"Watch out for pit vipers," he says, sneaking around a tree. "Those are mean guys. Imagine a rattlesnake 8 feet long. With no rattle."
There are many things to be wary of in the rain forest: jaguars, anacondas, tarantulas, fierce bullet ants whose sting feels like a gunshot wound. I would very much like to see a jaguar — or even a colorful frog. But our goal on this hike is the elusive cock-of-the-rock, one of Guyana's most colorful birds. Prince is taking us to one of their leks, where the males engage in display behavior.
FOR THE RECORD:
Guyana travel: In the May 29 Travel section, an information box accompanying an article on Guyana said Virgin America flies to Georgetown, Guyana. It does not; the correct airline is Virgin Atlantic. —
We climb a bit, tiptoeing around the cave. Prince's eyes light up as he puts his finger to his lips. There, suspended among the trees like a persimmon, is a brilliant cock-of-the-rock. We train our binoculars on this odd-looking bird, whose head resembles the feathered crown of a Hawaiian king. The bird casts us a sidelong glance; we are not the admirers he's been waiting for.
Looking for obscure creatures in an obscure country sums up the Guyana experience. Though the place is an environmental Eden, it is known to few people — who, when they think of Guyana, think of one thing only.
Jonestown is the elephant in the room. When a dramatic event puts a tiny place on the map, the two become almost inseparable. In Guyana's case, people know little else about the country. They don't know that it's a little bigger than Washington state — with about 15% of the population. That it's the only English-speaking country in South America, with the largest percentage (80%) still covered by virgin rain forest. Or that within those pristine forests dwell about 8,000 species of plants, many of which live nowhere else on Earth.
Viewed from the air, Guyana's vast rain forest looks like a tightly woven carpet. I feel uneasy: If our plane runs into trouble, there's virtually no place to land.
Guyana is also in a precarious position. Because it has decided to conserve the forests — and forsake big industry — it's trying to raise its profile in the travel and birding worlds.
A few well-appointed lodges, such as Surama, already cater to international visitors. New ones are springing up or being improved. In 2005, Canada's international development agency funded a harrowing canopy walkway, 90 feet high in the trees, near the fledgling Atta Rainforest Lodge. And just before Christmas, the Iwokrama Research Centre & Lodge optimistically ordered four cases of crystal wine glasses.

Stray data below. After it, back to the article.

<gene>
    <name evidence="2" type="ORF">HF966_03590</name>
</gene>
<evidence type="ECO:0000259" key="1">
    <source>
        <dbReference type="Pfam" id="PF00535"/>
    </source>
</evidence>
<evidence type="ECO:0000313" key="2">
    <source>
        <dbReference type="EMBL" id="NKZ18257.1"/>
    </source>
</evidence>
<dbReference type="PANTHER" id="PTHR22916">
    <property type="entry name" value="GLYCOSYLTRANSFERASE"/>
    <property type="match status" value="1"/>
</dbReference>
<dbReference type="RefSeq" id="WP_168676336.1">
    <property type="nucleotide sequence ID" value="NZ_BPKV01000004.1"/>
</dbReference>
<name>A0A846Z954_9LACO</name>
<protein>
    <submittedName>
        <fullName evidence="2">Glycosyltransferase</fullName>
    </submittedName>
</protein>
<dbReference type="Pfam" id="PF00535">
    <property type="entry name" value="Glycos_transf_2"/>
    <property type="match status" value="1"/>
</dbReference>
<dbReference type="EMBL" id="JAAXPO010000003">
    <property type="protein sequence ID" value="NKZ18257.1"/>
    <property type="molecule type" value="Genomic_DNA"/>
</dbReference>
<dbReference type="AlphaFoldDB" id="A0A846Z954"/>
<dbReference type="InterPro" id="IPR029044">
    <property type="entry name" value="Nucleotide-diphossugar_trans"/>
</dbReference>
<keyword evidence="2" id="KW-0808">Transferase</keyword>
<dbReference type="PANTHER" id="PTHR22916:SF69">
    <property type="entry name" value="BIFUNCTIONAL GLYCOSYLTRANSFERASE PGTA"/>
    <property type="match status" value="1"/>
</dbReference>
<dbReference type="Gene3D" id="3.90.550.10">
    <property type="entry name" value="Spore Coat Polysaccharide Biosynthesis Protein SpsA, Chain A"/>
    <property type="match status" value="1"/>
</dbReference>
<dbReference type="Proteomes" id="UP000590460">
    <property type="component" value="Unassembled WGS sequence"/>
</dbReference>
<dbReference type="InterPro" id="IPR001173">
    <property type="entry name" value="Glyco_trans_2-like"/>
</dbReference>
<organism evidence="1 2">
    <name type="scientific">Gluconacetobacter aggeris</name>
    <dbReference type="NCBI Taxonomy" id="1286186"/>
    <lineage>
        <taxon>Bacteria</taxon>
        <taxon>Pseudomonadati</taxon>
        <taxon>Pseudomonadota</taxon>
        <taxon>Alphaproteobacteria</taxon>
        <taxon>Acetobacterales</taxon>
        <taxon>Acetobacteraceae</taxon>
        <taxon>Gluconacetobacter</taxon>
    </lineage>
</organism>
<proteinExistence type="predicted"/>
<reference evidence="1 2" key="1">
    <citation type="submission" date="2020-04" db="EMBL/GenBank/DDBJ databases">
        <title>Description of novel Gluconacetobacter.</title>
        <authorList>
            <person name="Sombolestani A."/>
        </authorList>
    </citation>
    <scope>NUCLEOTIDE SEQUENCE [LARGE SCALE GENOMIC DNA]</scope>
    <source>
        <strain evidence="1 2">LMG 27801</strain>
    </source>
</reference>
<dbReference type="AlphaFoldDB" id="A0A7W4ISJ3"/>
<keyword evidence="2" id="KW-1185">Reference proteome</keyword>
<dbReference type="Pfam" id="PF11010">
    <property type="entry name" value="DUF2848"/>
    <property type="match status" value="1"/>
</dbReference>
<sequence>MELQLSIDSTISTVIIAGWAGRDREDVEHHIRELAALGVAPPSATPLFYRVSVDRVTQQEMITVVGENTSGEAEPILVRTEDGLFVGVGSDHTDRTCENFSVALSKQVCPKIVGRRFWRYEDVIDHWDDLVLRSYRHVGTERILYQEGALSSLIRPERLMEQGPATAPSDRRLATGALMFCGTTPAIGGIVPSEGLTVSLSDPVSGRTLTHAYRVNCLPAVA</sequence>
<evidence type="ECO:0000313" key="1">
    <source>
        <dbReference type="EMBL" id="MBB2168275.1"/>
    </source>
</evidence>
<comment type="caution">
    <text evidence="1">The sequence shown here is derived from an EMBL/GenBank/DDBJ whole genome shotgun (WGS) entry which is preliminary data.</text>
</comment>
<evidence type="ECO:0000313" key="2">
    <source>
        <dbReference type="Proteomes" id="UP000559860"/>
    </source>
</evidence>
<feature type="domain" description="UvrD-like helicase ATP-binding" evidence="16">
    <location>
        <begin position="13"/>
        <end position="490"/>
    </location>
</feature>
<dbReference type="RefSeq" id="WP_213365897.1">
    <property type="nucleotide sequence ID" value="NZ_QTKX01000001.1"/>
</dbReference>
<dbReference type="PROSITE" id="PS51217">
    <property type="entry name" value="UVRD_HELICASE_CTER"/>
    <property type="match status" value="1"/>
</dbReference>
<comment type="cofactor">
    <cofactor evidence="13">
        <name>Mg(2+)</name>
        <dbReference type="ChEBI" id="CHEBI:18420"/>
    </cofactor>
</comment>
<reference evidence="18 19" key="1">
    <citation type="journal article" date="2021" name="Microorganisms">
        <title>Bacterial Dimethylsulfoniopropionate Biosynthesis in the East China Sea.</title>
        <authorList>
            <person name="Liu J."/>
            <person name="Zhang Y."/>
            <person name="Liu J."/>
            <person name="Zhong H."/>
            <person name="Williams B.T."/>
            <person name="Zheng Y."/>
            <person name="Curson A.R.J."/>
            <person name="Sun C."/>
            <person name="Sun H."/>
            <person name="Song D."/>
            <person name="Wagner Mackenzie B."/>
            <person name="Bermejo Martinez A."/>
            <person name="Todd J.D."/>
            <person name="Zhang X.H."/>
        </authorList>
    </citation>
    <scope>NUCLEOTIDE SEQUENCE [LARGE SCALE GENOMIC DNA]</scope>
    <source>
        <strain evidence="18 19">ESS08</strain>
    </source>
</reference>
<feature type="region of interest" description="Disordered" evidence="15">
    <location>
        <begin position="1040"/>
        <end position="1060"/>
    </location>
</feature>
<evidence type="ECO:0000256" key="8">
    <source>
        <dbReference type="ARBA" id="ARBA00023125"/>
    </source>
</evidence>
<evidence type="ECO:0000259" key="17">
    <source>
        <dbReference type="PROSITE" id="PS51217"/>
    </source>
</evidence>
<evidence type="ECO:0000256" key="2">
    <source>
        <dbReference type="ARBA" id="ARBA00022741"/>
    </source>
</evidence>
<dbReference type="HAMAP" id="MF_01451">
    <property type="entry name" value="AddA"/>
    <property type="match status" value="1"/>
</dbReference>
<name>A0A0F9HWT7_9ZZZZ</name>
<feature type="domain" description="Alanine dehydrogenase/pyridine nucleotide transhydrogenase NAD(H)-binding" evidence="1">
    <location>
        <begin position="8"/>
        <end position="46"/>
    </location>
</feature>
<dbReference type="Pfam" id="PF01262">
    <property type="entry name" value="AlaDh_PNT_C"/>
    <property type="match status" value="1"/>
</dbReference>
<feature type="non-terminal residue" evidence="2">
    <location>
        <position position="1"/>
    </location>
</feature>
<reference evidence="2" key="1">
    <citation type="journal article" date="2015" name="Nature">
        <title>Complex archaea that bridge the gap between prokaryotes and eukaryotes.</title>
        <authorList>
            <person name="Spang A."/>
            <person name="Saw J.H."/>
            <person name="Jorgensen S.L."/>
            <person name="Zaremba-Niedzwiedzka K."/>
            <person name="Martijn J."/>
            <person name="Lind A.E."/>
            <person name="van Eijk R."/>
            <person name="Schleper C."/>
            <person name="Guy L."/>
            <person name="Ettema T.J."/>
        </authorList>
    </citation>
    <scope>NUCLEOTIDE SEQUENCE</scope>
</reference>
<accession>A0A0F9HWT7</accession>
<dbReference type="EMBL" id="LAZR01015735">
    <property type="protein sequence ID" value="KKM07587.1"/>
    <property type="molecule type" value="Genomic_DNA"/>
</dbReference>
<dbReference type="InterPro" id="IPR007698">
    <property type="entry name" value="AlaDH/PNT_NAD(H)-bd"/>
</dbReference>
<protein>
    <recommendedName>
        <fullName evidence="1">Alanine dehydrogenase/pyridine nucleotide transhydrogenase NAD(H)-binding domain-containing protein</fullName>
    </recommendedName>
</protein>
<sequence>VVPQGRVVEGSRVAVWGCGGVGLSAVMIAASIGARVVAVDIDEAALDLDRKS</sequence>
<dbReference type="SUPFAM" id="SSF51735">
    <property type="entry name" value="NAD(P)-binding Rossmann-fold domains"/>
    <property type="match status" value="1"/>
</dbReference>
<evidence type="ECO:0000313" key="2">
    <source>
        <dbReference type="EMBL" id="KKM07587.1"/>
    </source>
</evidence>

A harsh forest
My visit is hosted by the United States Agency for International Development, or USAID, an American group supporting Guyana's attempts at community-based tourism. Our small group of journalists and tour operators has nine days to sample the country's attractions.
On our third afternoon we arrive at Maípaíma Eco-Lodge, a rough drive from the southwest border town of Lethem. Our rooms are rustic, but the food is delicious: fried rice, stewed vegetables and baked chicken, with fried plantains in cream for desert. When I compliment our host Guy Fredericks (a member of the Macushi, one of Guyana's nine Amerindian tribes), he invites me into the kitchen "to meet the head cook." As I duck in, he points upward toward a huge tarantula nesting in the grass ceiling. "That's Shirley," Fredericks says. "We take our advice from her."
The next day we rise early for a grueling, 10-mile hike to Jordan Falls, a local landmark. Contrary to shampoo commercials, there is nothing gentle about the rain forest. We slog through creeks and over slippery rocks, dripping with sweat, up and down along steep trails. Fredericks stops every 20 paces to listen for the call of a bell bird, look for toucans or examine a medicinal plant.
The rain forest is not for everyone. Its closeness can induce claustrophobia, and it's sweltering. Fredericks admits it's not second nature. "Every time I do this, it challenges me to my limit," he says, panting. After working six years in Brazil, Fredericks returned home, gambling that that area's attractions could be turned into an income stream.
When we arrive at Jordan Falls, that pipe dream seems possible. Wild waters cascade from high in the rain forest, fanning out over a broad stone cliff. There's a fantastic panorama across the jungle and distant hills. We swim in Jacuzzi-like pools, enjoy a fresh-cooked dinner and sprawl on the warm rocks, staring at the infinite stars. It's a gem of a place — and, in a country that gets fewer than 2,000 tourists a year, we're among the first 100 foreigners to visit.